Sorbet or not Sorbet – Lucy Moore has ice in her veins

If you wanted an ice-cream in Mayfair two hundred and fifty years ago, there was only one place to go: Gunter’s. Established in 1757 as The Pot and Pineapple at 7-8 Berkeley Square, it was originally owned by Domenico Negri and sold sweetmeats, mousses, syrups, custards, caramels and ices of marvellous flavours, from chocolate to bergamot, brown bread to Parmesan – all very Heston Blumenthal. Before the advent of cones, ice cream was frozen in elaborate and beautiful hinged pewter moulds and then painted with food colouring like realistic sculptures. Some reflected the flavour, like roses or pineapples, and some didn’t. Would an ice-cream lobster appeal?

Negri’s shop served the cutting edge in culinary fashion, as demonstrated in the shop’s name: pineapples were first tasted in Europe in the fifteenth century, but it wasn’t until the eighteenth century, about when Negri set up and named his shop, that hot house technology had advanced enough for them to be grown in England and sold – almost certainly in neighbouring Covent Garden market – as a highly desirable and expensive delicacy.

In 1777, Negri went into partnership with James Gunter, and by 1799 Gunter had become the shop’s sole proprietor. For the next century and a half, Gunter’s Tea Shop would be the place to order ices, cakes and confectionary for parties – they made the wedding cake for Queen Victoria’s granddaughter Louise when she married in 1889.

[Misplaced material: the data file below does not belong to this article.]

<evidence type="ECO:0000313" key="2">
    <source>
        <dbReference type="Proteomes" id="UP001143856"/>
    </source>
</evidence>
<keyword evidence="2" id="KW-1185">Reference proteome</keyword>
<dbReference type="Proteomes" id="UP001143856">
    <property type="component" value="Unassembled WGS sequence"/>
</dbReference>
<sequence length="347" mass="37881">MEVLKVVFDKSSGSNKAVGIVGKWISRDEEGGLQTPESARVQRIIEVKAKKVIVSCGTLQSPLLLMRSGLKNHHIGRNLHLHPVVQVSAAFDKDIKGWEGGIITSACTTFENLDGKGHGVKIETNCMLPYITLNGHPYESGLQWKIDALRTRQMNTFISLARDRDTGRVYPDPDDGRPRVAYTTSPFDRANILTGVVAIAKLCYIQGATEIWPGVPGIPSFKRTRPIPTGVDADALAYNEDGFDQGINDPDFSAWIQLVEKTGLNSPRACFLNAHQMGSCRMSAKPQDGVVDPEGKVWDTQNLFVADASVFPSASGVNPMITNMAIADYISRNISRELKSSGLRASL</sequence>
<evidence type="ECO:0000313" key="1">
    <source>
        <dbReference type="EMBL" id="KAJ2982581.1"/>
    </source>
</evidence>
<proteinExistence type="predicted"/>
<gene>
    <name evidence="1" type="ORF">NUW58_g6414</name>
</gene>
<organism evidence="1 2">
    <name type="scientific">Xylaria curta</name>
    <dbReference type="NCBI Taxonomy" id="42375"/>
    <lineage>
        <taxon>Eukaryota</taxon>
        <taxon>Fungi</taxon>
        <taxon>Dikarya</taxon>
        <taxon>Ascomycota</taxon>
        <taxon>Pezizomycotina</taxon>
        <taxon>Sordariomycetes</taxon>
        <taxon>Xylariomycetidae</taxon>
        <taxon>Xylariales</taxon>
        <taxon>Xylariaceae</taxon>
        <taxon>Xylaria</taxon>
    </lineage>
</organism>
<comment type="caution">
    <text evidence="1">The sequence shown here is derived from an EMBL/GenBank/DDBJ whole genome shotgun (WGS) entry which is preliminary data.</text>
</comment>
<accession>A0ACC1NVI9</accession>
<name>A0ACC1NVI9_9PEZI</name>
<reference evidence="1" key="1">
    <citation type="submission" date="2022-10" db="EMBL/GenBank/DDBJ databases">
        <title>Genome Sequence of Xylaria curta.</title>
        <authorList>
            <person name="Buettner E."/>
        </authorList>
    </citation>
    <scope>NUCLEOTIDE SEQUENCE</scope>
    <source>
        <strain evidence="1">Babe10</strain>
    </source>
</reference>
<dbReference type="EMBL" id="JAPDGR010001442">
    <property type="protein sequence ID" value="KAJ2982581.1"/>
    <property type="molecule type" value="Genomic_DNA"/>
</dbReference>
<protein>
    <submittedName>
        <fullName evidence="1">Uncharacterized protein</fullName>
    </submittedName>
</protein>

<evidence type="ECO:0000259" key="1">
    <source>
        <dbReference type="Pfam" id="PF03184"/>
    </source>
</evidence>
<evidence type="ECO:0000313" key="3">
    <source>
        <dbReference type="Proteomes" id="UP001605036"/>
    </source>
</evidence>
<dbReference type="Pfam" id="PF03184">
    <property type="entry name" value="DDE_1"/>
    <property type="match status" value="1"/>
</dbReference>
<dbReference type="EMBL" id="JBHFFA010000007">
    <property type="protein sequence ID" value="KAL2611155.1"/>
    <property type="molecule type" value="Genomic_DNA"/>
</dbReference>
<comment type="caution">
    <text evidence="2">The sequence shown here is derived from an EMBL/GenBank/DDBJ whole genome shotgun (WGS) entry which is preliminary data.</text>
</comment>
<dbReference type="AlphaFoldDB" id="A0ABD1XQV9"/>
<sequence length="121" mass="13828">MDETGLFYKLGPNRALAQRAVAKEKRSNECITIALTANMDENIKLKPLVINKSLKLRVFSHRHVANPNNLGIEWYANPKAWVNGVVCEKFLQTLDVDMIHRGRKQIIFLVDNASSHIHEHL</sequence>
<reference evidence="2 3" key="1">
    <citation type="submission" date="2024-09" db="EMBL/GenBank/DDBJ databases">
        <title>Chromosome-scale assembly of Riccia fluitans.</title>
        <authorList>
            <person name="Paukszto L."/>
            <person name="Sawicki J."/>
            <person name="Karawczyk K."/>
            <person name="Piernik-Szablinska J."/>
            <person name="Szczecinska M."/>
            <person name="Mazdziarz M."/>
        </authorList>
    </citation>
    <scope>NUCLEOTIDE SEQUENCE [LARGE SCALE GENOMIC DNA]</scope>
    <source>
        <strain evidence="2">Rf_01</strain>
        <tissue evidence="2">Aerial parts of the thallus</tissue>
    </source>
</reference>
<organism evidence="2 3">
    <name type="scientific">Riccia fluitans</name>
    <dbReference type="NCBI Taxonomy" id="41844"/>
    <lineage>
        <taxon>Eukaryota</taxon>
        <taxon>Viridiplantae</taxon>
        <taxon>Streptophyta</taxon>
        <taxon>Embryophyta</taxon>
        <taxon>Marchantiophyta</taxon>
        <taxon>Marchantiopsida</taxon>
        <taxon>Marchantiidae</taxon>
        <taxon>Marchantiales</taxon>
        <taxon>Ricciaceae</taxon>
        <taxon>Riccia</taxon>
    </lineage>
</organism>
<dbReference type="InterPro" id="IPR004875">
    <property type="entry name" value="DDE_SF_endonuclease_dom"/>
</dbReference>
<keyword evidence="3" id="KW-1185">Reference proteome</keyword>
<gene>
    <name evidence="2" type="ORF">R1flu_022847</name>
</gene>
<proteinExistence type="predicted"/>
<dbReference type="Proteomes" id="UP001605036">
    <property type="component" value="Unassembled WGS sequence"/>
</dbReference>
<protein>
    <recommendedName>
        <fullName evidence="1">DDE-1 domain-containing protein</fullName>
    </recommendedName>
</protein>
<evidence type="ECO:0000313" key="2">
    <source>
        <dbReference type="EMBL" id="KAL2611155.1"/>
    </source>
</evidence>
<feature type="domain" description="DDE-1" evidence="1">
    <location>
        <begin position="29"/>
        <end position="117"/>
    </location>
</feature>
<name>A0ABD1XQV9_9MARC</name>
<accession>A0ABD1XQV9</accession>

Their ice cream was made and frozen in metal cylinders which were delivered, tied up with oilcloth and twine, in large baskets layered with ice and straw; the empties were then collected afterwards. When the east side of Berkeley Square was demolished in 1936 they moved to Curzon Street; the café closed down in 1956, though the catering service continued until the 1970s.

Gunter’s wasn’t the first place in England to make ice cream, but it was the most famous. Ice cream seems to have originated with the sherbets of the Ottoman empire and spread through the fifteenth century to Italy and thence to the royal courts of Europe. Charles I was said to love ice cream so much he offered his ice cream maker a lifetime pension to keep his recipe secret, and it was served to Charles II at a banquet in 1671 – but only on the monarch’s table.

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